MSE Ph,D. Defense - Mengdi Luo

MSE Grad Presentation
Event Date:
Friday, November 7, 2014 - 2:15pm to 4:00pm
Location:
MRDC 3515 HIghtower Conference Room

Committee:
Dr. Mark G. Allen, ECE (Advisor)
Dr. Oliver Brand, ECE
Dr. Zhiqun Lin, MSE
Dr. Preet Singh, MSE
Dr. Donggang Yao, MSE

Abstract:

Implantable sensors have been extensively investigated to facilitate 
diagnosis or to provide a means to generated closed loop control of therapy 
by yielding in vivo measurements of physical, chemical and biological 
signals. MEMS technology has demonstrated significant value in this 
application mainly due to their micro-scale size, low weight, low power 
consumption, potential for low fabrication cost, superior functionality or 
performance, and can be combined with biotechnology and molecular biology. 
Among those, biodegradable sensors which degrade gradually after they are no 
longer functionally needed exhibit great potential in the acute or 
shorter-term medical diagnosing and sensing due to the advantages of (a) 
exclude the need to a secondary surgery for sensor removal, and (b) reduce 
the risk of long-term infection.

The objective of this research is by investigating the biodegradable 
materials and developing proper fabrication process, to design and 
characterize microfabricated RF wireless pressure sensors that are made of 
completely biodegradable materials and degrade at time-controlled manner. In 
order to do that, we explore this study in four areas: (1) designing the 
sensors that operate wirelessly made of biodegradable materials; (2)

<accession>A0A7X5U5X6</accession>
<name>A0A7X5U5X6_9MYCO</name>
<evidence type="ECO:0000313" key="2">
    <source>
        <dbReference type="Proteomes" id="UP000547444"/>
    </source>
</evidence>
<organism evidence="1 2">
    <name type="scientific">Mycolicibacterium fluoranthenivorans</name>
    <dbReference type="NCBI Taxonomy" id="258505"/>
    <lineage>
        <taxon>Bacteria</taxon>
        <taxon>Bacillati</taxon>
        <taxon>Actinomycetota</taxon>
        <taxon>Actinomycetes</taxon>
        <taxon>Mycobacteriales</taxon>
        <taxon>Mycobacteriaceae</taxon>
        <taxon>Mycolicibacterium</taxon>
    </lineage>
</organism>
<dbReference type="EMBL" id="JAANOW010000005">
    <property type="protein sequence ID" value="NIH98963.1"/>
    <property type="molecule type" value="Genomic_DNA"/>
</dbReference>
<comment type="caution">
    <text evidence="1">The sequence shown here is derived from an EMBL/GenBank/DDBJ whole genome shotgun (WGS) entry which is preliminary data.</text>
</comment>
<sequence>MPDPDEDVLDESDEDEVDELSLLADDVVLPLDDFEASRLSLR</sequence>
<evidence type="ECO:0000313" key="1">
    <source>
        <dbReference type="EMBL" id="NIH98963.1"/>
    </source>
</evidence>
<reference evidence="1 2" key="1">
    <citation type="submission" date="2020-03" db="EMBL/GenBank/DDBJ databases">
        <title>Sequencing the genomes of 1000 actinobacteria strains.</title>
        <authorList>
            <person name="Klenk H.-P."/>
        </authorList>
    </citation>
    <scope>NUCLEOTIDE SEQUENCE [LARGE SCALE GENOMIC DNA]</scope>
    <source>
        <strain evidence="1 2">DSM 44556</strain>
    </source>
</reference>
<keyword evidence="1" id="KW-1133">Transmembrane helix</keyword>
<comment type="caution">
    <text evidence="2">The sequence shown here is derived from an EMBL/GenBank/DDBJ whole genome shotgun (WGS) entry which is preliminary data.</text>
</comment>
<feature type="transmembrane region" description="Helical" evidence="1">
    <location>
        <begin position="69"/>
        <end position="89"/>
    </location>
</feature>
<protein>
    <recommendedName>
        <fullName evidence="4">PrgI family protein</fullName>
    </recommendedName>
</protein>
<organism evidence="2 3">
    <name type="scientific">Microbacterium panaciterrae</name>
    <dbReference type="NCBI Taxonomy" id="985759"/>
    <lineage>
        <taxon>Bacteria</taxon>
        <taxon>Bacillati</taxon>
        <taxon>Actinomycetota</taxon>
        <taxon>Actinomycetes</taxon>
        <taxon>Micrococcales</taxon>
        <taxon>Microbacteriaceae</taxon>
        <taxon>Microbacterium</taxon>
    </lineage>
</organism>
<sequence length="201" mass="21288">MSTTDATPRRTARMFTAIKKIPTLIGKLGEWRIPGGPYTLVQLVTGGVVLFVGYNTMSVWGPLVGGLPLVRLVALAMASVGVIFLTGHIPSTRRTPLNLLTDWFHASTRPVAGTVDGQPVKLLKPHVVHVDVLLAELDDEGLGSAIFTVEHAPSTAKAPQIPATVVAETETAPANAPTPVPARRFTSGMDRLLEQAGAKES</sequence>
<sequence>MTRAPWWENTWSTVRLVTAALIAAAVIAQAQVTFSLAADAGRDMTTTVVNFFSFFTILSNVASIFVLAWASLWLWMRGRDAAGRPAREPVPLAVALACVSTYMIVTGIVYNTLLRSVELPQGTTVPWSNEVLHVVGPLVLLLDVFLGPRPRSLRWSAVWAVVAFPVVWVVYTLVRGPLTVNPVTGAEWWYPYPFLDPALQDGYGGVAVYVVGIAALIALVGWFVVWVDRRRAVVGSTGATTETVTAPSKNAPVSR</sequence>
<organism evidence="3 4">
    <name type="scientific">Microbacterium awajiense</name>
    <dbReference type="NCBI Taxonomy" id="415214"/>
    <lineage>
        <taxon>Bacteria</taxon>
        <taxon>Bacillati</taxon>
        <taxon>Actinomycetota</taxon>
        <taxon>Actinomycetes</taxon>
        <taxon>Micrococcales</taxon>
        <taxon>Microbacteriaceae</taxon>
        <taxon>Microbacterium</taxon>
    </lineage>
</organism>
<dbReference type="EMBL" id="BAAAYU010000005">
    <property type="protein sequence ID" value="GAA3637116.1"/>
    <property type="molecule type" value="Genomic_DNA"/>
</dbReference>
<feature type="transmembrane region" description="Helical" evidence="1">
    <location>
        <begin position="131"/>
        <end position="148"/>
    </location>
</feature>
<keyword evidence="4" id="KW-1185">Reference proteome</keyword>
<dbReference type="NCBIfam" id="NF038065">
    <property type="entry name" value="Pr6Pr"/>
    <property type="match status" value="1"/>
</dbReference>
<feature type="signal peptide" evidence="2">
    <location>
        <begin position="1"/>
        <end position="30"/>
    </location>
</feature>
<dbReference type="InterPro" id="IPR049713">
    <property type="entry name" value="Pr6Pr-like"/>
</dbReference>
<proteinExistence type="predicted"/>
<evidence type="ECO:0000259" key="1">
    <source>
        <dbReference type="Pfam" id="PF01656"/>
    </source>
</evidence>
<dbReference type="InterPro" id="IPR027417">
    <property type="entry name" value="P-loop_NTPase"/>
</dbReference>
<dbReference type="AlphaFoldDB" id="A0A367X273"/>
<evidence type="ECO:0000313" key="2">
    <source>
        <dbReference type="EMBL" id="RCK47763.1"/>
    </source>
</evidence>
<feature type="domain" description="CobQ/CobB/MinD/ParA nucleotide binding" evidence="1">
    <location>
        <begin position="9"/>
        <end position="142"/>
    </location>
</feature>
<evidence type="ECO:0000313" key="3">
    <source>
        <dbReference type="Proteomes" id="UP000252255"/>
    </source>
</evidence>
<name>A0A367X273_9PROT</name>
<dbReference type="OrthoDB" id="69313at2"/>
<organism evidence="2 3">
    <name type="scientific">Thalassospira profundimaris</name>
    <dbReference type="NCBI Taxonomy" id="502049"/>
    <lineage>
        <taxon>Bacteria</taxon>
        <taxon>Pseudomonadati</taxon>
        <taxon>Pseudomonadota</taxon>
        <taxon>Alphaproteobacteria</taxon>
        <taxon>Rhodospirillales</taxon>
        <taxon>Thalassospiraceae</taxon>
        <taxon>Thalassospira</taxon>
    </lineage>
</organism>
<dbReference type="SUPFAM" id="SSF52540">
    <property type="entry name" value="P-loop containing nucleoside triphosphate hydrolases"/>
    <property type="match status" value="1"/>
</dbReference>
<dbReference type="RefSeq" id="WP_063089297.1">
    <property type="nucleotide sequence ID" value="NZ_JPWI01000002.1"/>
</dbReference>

investigating the biodegradable materials in the application of implantable 
biodegradable wireless sensors to achieve different degradation life time; 
(3) developing a new fabrication process that allow handling delicate 
biodegradable materials; and (4) testing the pressure response functionality 
and studying the degradation behavior of the wireless biodegradable pressure 
sensors.

In this work, two categories of completely biodegradable pressure sensors 
are fabricated and characterized. (1) Slow degradation sensor that made of 
poly(L-lactic acid) (PLLA) and zinc(Zn) or zinc/iron (Zn/Fe)-couple; (2) 
rapid degradation sensors that utilizes poly(lactic-co-glycolic acid)/poly 
(vinyl alcohol) (PLGA/PVA) “shell-core” structure as the dielectrics and Zn 
or Zn/Fe couple as the conductors.  All the sensors show three stages of 
behavior in vitro: equilibration stage, functional lifetime, and performance 
degradation. During the functional life time, most successful sensors 
exhibit fully stable functionality: relatively steady resonant frequency and 
slight decrease of quality factor with zero applied pressure, as well as 
comparable sensitivities at different time points. The slow degradation 
sensors which demonstrate functional lifetimes of 4 to 15 days, are expected 
to fully degrade after 2 years based on the degradation of the polymer 
package. The rapid degradation sensors exhibit functional lifetimes of 
approximately 1 day and degrade completely with 26 days, demonstrating a 
higher functional time ratio of 4%.